Bill Spornitz on 18 Jan 2001 21:36:06 -0000

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[Nettime-bold] re: boring texts

Title: re: boring texts
I sent this letter to Tim O'Reilly (publishers of those computer books with the black and white animals on the cover), but he never wrote me back. That's boring.

(btw I don't know if the logo that is embedded in the middle of this email will reach you - but if you want your own pig, just drop me a line and I'll send you a small one directly...-bill)


I've been following the developments (and the hype) surrounding p2p on I have my own idea that seems to have p2p written all over it. Please take a moment to suspend disbelief... ;->

The Lumpy Labs Story

At 06:45 CST On 12 Jan 2000 I released my company, Lumpy Labs, to the world as an *open source* corporation.  My intent is that anyone could start their own Lumpy lab - in other words, anyone could use the logo and the name for anything they wanted, royalty free. They could download the logo, print it onto iron-on transfer material and sell them - whatever.

Why oh why?

First, why Lumpy? As a musician by profession I found myself doing all kinds of other work to help make ends meet. I worked in film and theatre, I worked at the local museum/science centre, I learned html, Perl, browser scripting... I was doing many things and I found I needed a company identity that was extremely all purpose and one that said *creative*. Lumpy Labs was born.

But wait. Customers were confused. Lumpy? A Pig? I found that as the nature of my business was changing, Lumpy Labs was not as useful an identity. I didn't need the pig any more - maybe someone else could use it.

I've always been a fan of the story of Onka's Big Moka - the story of an indigenous tribal leader in the islands of south Asia who organizes a big party where he manages to give lots of pigs away and thus rise in prominence in his community. I like the idea that giving can make you richer and, as the promise of open source became a reality, I was inspired to be a part of this movement.

We have a three year old son and I couldn't help noticing that all his toys and books seemed to be the product of vertical integration and marketing - Playful creatures represented in these toys only played with their own kind and often were shills for merchandise or services, almost always owned by a horking big corporation. I wanted my pig to be (as we say here on the Canadian prairie) a Free-range pig.

I'm an artist at heart. This Lumpy gift also has it's foundations in art - the idea that, possibly, something as simple as an image and an associated name could mean many different things to many different people, things that were completely out of my control. In a sense, it's an experiment about itself.

Lumpy Labs is the opposite of a trademark - a logo and identity that could represent a multitude of different things. A Public Brand.

What does this have to do with p2p?

Okay, I released the name and logo under the GPL. Big deal. What would make this system stronger? I asked myself.

I figured: If people are going to have their own Labs, they're going to want to share information about their Labs with others and they're going to want to feel a part of a larger organization, one rich in complexity and variety. They are going to want to form allegiances, and comment on the progress of others.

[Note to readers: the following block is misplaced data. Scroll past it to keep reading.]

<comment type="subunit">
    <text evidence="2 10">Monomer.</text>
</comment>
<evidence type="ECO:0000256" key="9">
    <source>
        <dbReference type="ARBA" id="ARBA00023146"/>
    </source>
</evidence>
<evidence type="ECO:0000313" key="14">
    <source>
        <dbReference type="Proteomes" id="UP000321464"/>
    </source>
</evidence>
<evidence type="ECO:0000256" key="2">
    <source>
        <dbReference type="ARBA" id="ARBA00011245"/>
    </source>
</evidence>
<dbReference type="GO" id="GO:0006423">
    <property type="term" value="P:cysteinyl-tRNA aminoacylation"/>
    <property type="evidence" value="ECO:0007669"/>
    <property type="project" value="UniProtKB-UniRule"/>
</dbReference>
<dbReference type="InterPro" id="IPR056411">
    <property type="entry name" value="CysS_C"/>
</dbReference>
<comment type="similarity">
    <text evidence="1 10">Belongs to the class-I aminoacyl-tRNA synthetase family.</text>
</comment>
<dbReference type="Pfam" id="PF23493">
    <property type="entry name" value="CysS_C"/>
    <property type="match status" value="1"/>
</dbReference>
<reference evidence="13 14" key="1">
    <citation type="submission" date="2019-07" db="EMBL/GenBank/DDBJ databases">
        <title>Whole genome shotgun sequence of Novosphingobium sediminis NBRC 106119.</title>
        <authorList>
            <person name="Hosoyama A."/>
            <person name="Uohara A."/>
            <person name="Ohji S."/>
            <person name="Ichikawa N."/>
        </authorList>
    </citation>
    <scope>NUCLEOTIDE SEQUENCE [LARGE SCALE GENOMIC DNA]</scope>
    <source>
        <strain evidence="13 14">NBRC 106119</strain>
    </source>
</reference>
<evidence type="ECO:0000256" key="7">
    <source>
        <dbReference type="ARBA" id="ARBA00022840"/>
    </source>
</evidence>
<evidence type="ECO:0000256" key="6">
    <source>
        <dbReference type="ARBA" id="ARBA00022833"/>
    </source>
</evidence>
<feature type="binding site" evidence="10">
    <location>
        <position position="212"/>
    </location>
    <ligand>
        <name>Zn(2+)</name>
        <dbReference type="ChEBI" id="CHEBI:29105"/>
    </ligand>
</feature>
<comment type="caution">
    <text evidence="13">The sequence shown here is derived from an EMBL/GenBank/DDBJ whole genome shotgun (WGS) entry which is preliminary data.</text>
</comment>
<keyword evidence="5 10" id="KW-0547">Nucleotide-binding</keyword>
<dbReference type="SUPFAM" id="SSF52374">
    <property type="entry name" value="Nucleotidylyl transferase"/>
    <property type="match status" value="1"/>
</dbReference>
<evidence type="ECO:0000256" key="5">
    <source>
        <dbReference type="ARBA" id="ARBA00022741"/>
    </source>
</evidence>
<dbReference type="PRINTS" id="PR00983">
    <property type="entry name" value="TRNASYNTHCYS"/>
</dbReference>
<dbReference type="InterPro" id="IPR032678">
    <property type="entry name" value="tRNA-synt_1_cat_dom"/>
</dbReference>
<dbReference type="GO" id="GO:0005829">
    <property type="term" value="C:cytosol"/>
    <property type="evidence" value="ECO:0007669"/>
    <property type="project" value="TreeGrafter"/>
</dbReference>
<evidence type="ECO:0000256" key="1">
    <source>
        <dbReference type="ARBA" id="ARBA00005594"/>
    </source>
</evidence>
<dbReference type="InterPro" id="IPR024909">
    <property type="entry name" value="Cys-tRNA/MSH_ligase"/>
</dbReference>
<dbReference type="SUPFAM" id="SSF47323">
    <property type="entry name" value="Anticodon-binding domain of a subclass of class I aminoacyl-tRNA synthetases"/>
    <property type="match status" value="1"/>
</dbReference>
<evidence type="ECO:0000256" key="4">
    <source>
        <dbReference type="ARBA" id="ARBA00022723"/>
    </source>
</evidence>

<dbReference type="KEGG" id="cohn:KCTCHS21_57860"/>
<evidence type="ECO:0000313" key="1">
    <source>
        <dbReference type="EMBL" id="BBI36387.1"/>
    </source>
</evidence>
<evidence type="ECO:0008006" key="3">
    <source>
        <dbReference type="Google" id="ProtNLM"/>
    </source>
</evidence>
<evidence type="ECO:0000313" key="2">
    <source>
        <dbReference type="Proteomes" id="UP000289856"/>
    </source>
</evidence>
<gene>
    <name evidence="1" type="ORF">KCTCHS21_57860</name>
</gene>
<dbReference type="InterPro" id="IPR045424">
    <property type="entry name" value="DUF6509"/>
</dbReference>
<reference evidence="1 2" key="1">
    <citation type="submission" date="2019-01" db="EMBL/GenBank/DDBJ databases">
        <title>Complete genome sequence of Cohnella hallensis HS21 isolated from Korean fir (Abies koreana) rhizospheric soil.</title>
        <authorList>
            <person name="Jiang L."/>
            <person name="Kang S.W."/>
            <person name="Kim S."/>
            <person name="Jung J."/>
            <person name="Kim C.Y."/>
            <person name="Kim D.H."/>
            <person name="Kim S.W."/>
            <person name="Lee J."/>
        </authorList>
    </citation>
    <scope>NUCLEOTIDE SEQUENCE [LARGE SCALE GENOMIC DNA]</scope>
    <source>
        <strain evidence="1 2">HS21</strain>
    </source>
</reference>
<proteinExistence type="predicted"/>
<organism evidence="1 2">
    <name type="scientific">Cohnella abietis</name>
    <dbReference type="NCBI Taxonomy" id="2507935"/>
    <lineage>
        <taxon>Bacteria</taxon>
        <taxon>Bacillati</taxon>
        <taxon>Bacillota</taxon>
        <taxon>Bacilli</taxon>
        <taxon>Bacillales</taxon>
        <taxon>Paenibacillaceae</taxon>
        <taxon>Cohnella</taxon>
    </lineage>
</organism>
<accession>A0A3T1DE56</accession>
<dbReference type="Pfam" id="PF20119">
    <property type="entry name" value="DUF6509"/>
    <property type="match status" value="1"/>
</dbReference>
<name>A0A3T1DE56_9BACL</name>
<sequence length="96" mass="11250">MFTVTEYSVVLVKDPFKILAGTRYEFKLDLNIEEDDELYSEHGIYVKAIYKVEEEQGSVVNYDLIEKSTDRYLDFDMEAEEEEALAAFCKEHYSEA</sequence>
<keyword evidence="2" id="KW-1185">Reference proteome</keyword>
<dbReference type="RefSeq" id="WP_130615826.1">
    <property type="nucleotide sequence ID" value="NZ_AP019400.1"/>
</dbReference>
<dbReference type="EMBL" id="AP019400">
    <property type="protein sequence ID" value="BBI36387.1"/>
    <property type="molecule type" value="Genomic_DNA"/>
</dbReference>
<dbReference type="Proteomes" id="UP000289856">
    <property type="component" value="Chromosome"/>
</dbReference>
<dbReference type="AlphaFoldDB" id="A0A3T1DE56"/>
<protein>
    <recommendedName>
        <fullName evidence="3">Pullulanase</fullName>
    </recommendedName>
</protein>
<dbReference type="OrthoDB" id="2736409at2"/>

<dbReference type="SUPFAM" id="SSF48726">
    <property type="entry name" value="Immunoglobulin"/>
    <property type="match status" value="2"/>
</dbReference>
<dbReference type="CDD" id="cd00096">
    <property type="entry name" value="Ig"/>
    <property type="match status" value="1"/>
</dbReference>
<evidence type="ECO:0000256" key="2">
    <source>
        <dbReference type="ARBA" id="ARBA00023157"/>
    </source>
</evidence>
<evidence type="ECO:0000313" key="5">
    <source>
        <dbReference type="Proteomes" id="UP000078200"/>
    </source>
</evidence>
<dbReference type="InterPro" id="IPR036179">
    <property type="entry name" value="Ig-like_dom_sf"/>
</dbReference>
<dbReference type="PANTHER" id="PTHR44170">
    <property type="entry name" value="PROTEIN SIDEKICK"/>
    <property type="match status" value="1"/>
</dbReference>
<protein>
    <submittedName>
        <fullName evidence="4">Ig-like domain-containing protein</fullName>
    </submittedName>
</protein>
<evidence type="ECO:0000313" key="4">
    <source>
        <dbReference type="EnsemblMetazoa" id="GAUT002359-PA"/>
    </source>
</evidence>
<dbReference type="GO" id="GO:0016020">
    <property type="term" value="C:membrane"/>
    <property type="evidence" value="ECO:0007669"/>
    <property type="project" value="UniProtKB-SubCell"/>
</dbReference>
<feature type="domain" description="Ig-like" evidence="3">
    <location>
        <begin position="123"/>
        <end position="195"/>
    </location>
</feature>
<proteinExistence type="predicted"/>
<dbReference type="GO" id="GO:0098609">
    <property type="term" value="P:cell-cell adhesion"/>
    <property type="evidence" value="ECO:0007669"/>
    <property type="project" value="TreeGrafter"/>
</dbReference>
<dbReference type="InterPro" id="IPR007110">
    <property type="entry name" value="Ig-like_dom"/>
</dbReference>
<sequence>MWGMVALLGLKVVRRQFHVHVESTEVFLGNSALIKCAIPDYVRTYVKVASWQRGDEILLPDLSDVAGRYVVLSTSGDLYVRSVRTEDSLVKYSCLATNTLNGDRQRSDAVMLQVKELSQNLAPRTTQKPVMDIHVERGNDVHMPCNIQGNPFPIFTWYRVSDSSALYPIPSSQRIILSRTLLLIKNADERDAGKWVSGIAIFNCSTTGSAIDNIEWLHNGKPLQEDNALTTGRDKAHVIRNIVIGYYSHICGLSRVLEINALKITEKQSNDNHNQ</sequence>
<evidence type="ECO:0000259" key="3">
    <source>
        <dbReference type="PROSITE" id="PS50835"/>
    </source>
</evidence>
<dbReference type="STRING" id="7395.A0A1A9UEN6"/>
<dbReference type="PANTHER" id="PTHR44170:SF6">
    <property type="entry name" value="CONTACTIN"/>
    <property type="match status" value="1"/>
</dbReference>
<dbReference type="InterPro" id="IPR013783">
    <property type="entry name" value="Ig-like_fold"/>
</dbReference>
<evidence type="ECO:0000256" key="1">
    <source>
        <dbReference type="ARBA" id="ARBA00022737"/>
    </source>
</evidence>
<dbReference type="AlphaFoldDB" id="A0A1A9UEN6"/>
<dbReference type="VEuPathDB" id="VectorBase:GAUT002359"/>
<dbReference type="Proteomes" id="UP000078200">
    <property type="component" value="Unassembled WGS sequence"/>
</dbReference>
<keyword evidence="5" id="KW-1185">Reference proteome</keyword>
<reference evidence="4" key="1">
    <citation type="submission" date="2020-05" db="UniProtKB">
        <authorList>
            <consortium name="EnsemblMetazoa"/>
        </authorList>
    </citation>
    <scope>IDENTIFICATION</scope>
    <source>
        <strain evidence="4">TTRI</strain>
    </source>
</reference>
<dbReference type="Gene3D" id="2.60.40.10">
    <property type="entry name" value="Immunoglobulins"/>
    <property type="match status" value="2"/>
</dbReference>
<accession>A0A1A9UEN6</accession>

I had investigated Jon Udell's dhttp perl module and I got to thinking - that it would be neat if people could have their own weblog-style portal for their lab served from their own computer. Perhaps they could syndicate content from other Lumpy Labs. Using rss/rdf, Labs could subscribe to other interesting Labs' rss streams, but one could even have a Lumpy dtd so that metainfo about the streams could make sense somehow in the Lumpy context. (Whatever that turns out to be.)

I figured I could use to build an easy to use content management interface (a la Zope) so that people could make their weblog simply by filling out a web-based form. If this got fancy, a form-based interface could even be used to update the dtd for that particular Lumpy Lab. Sort of point-and-click xml authoring.

Then I found radio userland - here's an *off-the-shelf* way to quickly set up a lab. And Jabber and Groove - like you said in your *memes* article - a dial tone for xml transfer <- people could use that.

There are ways around the dynamic IP address problem - static pages that automatically point to assigned IP addresses, or store requests for content until such time that the lab goes online and checks for messages (as it were) then deals out (or brings in) content. Pre-arranged times for connection. Centralized brokering of addresses - again, whatever.

The bottom line is that I really do want to just *give the pig away* - I don't want to write a piece of software that is Lumpy, I want people to start their own Lab and then simply using a basic xml structure - text-based, extremely portable - start living the life with it. I don't care if it's written in perl or visual basic (did I just type that?  ;-> ) and I don't care if people design their own pig for that matter.

As I think about this, I'm greatly encouraged by the progress in discourse about p2p as outlined at I'm writing to say - what do you think? You know a lot about this. Advice? Direction? Flame? I'm ready, and I appreciate anything you have to say about this idea.



ps: here's your pig:

pps: I'm just now redesigning my portfolio pages, so there's very little on the web about this at this time. Hopefully by next week...